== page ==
The Walt Disney World Railroad (WDWRR) has been a part of the Disney experience since the park first opened in 1971 and remains one of the busiest attractions – welcoming nearly 3.7 million riders a year. The 1.5 mile round trip tour takes about 20 minutes to complete and is a great way to relax, see the sights of Disney World, or just leisurely get from one point in the park to another. Let’s take a look at how one of the park’s biggest attractions came to be.
Walt Disney LOVED Trains
Walt Disney World is often described as ‘the happiest place on Earth’. When designing the theme parks, Walt Disney often looked to incorporate things that brought him joy. Disney had a well known love for trains and even constructed a 1/8th-scale model railroad in his backyard.
After the success of the Disneyland Railroad steam locomotive attraction at his California theme park, Disney wanted a similar attraction for Walt Disney World in Florida. Although Disney passed away during the planning and development stages of WDW, those involved made sure that his wish was fulfilled and the Walt Disney World Railroad remained a focal point for the park.
Origin of the WDWRR Locomotives
The development of WDWRR was headed by Roger E. Broggie, who was involved with the planning and development of the Disneyland Railroad attraction at Disneyland in California. His previous experience with the Disneyland project taught Broggie a lot, specifically that the company would be better off sourcing existing locomotives versus having their own manufactured. Broggie, using advice given to him by rail historian Gerald M. Best, sourced locomotives from the narrow-gauge railroad system ‘Ferrocarriles Unidos de Yucatan’ in Mexico.
The narrow gauge system was 3 ft. or 914 mm, similar to the Disney World Railroad. Broggie acquired 4 locomotives that could be renovated as well as a fifth one that was not operational. Alteration of the locomotives was done to give them a resemblance to the 1880s trains and return them to working condition. Passenger cars for the locomotives were custom-made from the ground up.
Restoring the Locomotives for the WDWRR
The locomotives and their spare parts were sent to the Tampa Ship Repair & Dry Dock Company in Florida, where necessary restorations were made. The project was handled by Transportation Superintendent Earl Vilmer, Project Engineer Bob Hapur, and Machinist Supervisor George Britton.
The restoration was done to match the 1880s train appearance, with the damaged BLW boilers being replaced with smaller Dixon Boiler Works’ versions. Steel and wood cabs were replaced with fiberglass ones, and new tenders were installed. The refurbishment of domes, brass bells, wheels, and side rods allowed them to be retained. The modification of the fireboxes allowed the locomotives to use diesel oil, and builder plates copies were made in place of the originals.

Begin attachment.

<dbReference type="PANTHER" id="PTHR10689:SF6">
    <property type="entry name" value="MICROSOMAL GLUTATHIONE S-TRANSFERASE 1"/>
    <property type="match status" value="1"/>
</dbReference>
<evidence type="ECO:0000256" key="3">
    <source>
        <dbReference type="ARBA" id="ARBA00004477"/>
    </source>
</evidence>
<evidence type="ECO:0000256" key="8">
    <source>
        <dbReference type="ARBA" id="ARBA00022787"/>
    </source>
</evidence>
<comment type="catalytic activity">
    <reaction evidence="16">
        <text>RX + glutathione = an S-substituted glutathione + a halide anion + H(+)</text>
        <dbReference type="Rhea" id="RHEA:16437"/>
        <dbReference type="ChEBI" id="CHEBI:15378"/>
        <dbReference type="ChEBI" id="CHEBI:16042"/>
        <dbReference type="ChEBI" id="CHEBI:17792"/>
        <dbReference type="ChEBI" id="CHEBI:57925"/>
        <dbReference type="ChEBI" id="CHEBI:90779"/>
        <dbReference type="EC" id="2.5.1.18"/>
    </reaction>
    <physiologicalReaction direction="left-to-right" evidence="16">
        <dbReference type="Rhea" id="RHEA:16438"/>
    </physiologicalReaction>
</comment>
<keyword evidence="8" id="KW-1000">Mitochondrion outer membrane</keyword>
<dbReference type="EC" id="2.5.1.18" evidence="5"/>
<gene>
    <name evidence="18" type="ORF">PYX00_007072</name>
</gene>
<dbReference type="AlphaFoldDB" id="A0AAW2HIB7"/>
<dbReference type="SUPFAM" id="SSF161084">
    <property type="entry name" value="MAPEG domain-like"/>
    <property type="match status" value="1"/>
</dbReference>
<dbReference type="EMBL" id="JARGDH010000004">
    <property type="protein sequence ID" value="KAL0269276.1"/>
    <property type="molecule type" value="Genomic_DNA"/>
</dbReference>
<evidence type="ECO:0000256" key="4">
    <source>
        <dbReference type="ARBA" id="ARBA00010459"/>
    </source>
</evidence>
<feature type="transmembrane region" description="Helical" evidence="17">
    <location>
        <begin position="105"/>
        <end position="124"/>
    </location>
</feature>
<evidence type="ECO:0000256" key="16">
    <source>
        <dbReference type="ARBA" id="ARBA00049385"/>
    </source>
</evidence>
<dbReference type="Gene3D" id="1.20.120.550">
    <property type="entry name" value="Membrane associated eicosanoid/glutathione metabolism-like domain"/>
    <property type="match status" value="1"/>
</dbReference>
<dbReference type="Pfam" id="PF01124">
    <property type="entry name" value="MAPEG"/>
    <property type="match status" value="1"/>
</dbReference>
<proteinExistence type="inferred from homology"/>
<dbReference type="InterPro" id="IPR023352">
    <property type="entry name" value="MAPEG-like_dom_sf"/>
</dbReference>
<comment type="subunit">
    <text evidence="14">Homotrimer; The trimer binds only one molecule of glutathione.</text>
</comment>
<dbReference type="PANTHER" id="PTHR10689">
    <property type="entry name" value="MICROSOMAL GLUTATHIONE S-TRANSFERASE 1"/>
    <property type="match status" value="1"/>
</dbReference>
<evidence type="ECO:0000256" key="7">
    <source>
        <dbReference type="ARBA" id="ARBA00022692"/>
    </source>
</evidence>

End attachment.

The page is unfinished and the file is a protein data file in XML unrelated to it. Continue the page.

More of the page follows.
One locomotive from PLCW, constructed in 1902, was the oldest of the five and could not be restored due to too many mechanical issues. Some of its parts, like the smokestack, were used to restore the remaining BLW locomotives. It was stored in California and later sold to a broker.
WDWRR Opens and Expands
In early 1971, the Magic Kingdom received its first completed locomotive and five passenger car set. The railroad was the first attraction to be fully finished for the theme park which opened in October of that year.
When the attraction first opened, the only station available to the public when the attraction opened was the Main Street USA station, which was designed using the same Victorian style as the Saratoga Springs Station in Saratoga Springs, New York. In 1972, the last change made before Broggie’s 1973 retirement was the opening of the first Frontier Station on the park’s west-side edge within the Frontierland section. The Auto-Train Corporation sponsored the railway between 1976 and 1977.
In 1988, Mickey’s Birthdayland Station was opened within the newly constructed Mickey’s Birthdayland, and the railroad was temporarily renamed Mickey’s Birthdayland Express. It was located near the Fantasyland section, and In 2004 the station was completely rebuilt.
In 1990, the Frontierland section was taken down and replaced with the Splash Mountain attraction. In 1991, the present Frontierland Station was opened after construction a bit north of the original site. Between 1990 and 1991, Backtrack Express was the temporary name given to WDWRR while operating a single train. The train traveled between Main Street USA and the Mickey’s Starland sections.
The current Fantasyland Station was opened in 2012, on the site where Mickey’s Toontown Fair Station was. In the same year, maintenance buildings and the water tower near Fantasyland Station were changed to match the station’s design.
The Walt Disney World Railroad remains one of the most popular attractions at Disney World even 50 years after making its debut. As of posting, the railroad has three stations/stops which can be found in Main Street, USA, Frontierland, and Storybook Circus at Fantasyland. The park does not run every locomotive each day; so be sure to check with park staff at the stations to see which locomotive will lead your train.
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